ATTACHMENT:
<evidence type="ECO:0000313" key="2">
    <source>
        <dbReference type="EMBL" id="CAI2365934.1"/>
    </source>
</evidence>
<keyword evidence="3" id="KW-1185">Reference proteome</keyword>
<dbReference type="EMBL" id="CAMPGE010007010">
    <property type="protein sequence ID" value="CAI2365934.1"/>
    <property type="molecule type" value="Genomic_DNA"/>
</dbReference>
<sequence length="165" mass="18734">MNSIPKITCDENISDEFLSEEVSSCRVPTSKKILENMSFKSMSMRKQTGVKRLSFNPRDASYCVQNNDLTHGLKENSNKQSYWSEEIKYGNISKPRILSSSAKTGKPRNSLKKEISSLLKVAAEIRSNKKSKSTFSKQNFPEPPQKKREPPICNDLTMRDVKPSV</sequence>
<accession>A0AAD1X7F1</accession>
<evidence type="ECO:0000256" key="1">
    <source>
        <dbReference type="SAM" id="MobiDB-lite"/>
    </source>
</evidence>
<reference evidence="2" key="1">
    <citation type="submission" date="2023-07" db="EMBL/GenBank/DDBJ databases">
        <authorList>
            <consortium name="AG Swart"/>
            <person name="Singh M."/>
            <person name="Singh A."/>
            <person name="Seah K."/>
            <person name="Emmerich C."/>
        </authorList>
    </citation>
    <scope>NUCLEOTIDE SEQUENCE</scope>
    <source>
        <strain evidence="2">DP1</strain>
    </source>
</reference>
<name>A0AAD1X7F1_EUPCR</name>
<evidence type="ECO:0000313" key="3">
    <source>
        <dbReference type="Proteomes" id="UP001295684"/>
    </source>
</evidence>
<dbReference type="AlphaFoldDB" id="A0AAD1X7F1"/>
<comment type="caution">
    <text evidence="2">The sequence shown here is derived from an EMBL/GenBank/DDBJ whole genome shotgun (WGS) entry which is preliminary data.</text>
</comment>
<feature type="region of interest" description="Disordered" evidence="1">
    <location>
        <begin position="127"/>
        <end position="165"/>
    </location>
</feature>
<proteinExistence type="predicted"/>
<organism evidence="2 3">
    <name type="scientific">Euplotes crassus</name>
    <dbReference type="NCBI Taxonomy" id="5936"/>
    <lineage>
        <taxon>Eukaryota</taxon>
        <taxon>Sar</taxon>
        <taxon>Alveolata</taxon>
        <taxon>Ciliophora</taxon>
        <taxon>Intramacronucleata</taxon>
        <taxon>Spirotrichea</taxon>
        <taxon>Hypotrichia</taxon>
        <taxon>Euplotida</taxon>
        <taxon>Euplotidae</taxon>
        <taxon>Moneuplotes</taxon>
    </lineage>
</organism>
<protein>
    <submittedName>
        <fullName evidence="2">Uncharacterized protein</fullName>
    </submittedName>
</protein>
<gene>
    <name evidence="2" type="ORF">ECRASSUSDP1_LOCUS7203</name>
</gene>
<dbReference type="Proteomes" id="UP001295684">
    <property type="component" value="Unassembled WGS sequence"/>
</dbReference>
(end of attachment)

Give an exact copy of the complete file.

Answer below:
<evidence type="ECO:0000313" key="2">
    <source>
        <dbReference type="EMBL" id="CAI2365934.1"/>
    </source>
</evidence>
<keyword evidence="3" id="KW-1185">Reference proteome</keyword>
<dbReference type="EMBL" id="CAMPGE010007010">
    <property type="protein sequence ID" value="CAI2365934.1"/>
    <property type="molecule type" value="Genomic_DNA"/>
</dbReference>
<sequence length="165" mass="18734">MNSIPKITCDENISDEFLSEEVSSCRVPTSKKILENMSFKSMSMRKQTGVKRLSFNPRDASYCVQNNDLTHGLKENSNKQSYWSEEIKYGNISKPRILSSSAKTGKPRNSLKKEISSLLKVAAEIRSNKKSKSTFSKQNFPEPPQKKREPPICNDLTMRDVKPSV</sequence>
<accession>A0AAD1X7F1</accession>
<evidence type="ECO:0000256" key="1">
    <source>
        <dbReference type="SAM" id="MobiDB-lite"/>
    </source>
</evidence>
<reference evidence="2" key="1">
    <citation type="submission" date="2023-07" db="EMBL/GenBank/DDBJ databases">
        <authorList>
            <consortium name="AG Swart"/>
            <person name="Singh M."/>
            <person name="Singh A."/>
            <person name="Seah K."/>
            <person name="Emmerich C."/>
        </authorList>
    </citation>
    <scope>NUCLEOTIDE SEQUENCE</scope>
    <source>
        <strain evidence="2">DP1</strain>
    </source>
</reference>
<name>A0AAD1X7F1_EUPCR</name>
<evidence type="ECO:0000313" key="3">
    <source>
        <dbReference type="Proteomes" id="UP001295684"/>
    </source>
</evidence>
<dbReference type="AlphaFoldDB" id="A0AAD1X7F1"/>
<comment type="caution">
    <text evidence="2">The sequence shown here is derived from an EMBL/GenBank/DDBJ whole genome shotgun (WGS) entry which is preliminary data.</text>
</comment>
<feature type="region of interest" description="Disordered" evidence="1">
    <location>
        <begin position="127"/>
        <end position="165"/>
    </location>
</feature>
<proteinExistence type="predicted"/>
<organism evidence="2 3">
    <name type="scientific">Euplotes crassus</name>
    <dbReference type="NCBI Taxonomy" id="5936"/>
    <lineage>
        <taxon>Eukaryota</taxon>
        <taxon>Sar</taxon>
        <taxon>Alveolata</taxon>
        <taxon>Ciliophora</taxon>
        <taxon>Intramacronucleata</taxon>
        <taxon>Spirotrichea</taxon>
        <taxon>Hypotrichia</taxon>
        <taxon>Euplotida</taxon>
        <taxon>Euplotidae</taxon>
        <taxon>Moneuplotes</taxon>
    </lineage>
</organism>
<protein>
    <submittedName>
        <fullName evidence="2">Uncharacterized protein</fullName>
    </submittedName>
</protein>
<gene>
    <name evidence="2" type="ORF">ECRASSUSDP1_LOCUS7203</name>
</gene>
<dbReference type="Proteomes" id="UP001295684">
    <property type="component" value="Unassembled WGS sequence"/>
</dbReference>